Graham Adams has played, coached and officiated men’s lacrosse. Playing upon his arrival in Michigan he added coaching and then officiating to his repertoire, all successfully. Graham officiated men’s high school lacrosse for more than 30 years, from 1978 to 2009. Along the way he helped organize, recruit, and train many lacrosse officials.
Coming from Long Island, Graham played prep lacrosse at Cranwell Prep in Lenox Massachusetts. He was a founding member of the Detroit Lacrosse Club (DLC) in 1978 and played on the club from 1978-80. In 1980 he was the head coach at L’Anse Creuse HS and coached the DLC. He continued coaching the DLC through1984 before taking on the role of head coach of the Detroit-Windsor Lacrosse Club from 1985-88. In 1988, the Detroit-Windsor team won the Midwest Club Championship.
Graham also started officiating in 1978 and continued as he played and coached. He became a collegiate official in 1985, and continued in that capacity through 2009. Graham served as the Michigan high school assignor from 1987 through 1995, and has officiated 19 Michigan High School Championship Games. Graham was named Michigan Men’s Referee of the Year in 1995. He was a founding member of the Michigan Lacrosse Officials Association (MichLOA), and served as president of that organization for several terms.
Graham is a charter member of U.S. Lacrosse, with membership number 404. Officials and coaches alike regard Graham as deeply knowledgeable in the rules and as running a no-nonsense game. Given Graham’s deep and varied experience in the sport, those conclusions are not surprising. Graham was instrumental in recruiting and training many of the better officials that we have had in the state of Michigan. We celebrate Graham’s more than three decades of participation in, and service to, lacrosse in Michigan and elsewhere.
Rob Ambrose has set a high bar for Michigan boys’ high school coaches. As he is inducted into the U.S. Lacrosse Michigan Hall of Fame, his Brother Rice Warriors have won 10 straight state championships, and are the only boys’ team to win a state championship under the MHSAA regime.
Rob played at Detroit Country Day, where he was a two-time All American and won the Midwest Championship in 1978. At University of Pennsylvania, he was a four-year lacrosse starter, and also played football.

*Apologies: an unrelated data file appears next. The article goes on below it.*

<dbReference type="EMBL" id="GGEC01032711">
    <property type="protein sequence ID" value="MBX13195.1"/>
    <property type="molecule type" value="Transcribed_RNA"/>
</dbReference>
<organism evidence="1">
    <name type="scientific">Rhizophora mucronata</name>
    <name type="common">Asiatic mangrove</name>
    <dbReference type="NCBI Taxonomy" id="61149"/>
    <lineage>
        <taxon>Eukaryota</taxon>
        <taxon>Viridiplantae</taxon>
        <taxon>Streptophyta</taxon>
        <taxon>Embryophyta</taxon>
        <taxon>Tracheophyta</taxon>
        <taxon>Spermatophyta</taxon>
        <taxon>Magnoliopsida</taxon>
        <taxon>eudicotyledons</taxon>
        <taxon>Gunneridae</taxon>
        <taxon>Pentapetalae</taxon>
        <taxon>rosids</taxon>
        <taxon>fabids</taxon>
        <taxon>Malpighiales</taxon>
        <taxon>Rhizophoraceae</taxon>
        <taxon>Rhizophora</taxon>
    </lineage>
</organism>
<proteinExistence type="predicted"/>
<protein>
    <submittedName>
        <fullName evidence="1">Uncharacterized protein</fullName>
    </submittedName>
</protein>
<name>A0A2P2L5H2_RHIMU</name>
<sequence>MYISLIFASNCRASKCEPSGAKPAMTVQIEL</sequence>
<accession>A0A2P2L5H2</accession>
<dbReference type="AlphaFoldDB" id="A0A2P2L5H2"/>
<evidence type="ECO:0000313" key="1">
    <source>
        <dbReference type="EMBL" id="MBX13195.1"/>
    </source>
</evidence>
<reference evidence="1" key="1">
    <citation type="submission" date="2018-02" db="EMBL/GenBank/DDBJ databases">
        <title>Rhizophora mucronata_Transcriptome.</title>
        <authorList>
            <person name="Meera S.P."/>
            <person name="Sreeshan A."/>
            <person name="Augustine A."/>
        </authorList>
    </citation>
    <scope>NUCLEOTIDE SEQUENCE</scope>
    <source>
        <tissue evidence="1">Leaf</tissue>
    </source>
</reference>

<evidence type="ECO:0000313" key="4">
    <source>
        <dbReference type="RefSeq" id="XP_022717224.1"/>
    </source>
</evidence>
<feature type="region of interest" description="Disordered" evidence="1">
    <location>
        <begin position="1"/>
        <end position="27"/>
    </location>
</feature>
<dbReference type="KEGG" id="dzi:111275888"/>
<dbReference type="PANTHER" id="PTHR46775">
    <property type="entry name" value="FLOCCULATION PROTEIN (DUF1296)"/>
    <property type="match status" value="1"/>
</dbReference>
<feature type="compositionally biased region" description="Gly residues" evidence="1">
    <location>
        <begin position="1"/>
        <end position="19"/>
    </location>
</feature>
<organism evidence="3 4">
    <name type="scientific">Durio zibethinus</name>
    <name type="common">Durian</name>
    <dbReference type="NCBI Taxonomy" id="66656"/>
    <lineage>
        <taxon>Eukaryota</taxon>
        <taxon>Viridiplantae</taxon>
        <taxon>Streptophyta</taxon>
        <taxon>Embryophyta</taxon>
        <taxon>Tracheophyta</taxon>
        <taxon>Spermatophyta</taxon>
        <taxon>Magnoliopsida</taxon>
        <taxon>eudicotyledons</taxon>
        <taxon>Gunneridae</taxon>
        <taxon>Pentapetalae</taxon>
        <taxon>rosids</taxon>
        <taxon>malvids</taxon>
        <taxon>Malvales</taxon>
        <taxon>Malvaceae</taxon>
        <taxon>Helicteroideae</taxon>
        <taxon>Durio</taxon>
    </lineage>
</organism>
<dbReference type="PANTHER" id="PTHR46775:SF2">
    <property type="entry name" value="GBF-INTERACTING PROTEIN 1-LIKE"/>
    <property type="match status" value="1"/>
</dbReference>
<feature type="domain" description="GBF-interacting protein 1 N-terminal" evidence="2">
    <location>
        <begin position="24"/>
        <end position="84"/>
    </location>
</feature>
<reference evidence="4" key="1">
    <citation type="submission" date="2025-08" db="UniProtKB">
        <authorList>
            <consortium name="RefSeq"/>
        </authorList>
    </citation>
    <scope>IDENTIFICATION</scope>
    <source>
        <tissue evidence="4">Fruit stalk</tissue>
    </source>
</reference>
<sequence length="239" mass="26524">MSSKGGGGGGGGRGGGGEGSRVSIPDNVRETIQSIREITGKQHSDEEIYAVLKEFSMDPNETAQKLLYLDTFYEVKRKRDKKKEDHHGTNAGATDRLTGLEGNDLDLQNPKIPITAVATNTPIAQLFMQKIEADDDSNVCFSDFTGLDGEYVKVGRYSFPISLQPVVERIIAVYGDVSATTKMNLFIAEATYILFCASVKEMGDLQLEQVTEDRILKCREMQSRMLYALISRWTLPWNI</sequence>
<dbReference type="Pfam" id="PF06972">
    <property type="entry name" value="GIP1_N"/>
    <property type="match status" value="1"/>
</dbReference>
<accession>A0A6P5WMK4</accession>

In 1983, Rob started the Brother Rice lacrosse program, going from 8-8 in his first year to 12-4 and a
Midwest Tournament win in his second. He has at least 360 high school victories (and counting). 15 state championships, 14 Catholic League Championships, eight Midwest Championships. 54 of Rob’s high school athletes have been named All Americans, and nine have been named player of the year.
Rob’s individual honors include:
The success of Rob Ambrose and Brother Rice lacrosse are intertwined. Strong opponents improve their competition as well. Rob’s achievements at Brother Rice burnish the reputation of Michigan lacrosse, and provide a lofty high level of achievement to which other Michigan teams aspire.
Roger Bunton “got in on the ground floor” of Michigan scholastic lacrosse. He assisted Don Lutz in forming the L’Anse Creuse High School Lancers, the first high school lacrosse team in the state of Michigan. Roger went on to start the lacrosse program at L’Anse Creuse High School North (Michigan’s fourth high school squad), and coached there over 30 continuous years, as part of a 40-year high school lacrosse coaching run.
Roger was also a certified lacrosse official (as well as football and basketball). In addition to lacrosse, he
coached JV football, JV and middle school basketball and junior high track. Perhaps reflecting his dual status as a coach and official, Roger was always a knowledgeable and reasonable figure on the sidelines, and a great host to visiting teams and coaches.
Best known at L’Anse Creuse, Roger was also the first coach of the Port Huron Lacrosse Program and was instrumental in its establishment. Roger also conducted and assisted numerous summer lacrosse camps and clinics for high school and youth players.
Roger has frequently attended the national convention of U.S. Lacrosse, and was a presenter at the 2006
gathering. He served as president of the Michigan Scholastic Lacrosse Association (the governing body for boys’ high school lacrosse prior to MHSAA) and was Coach of the Year in 2000.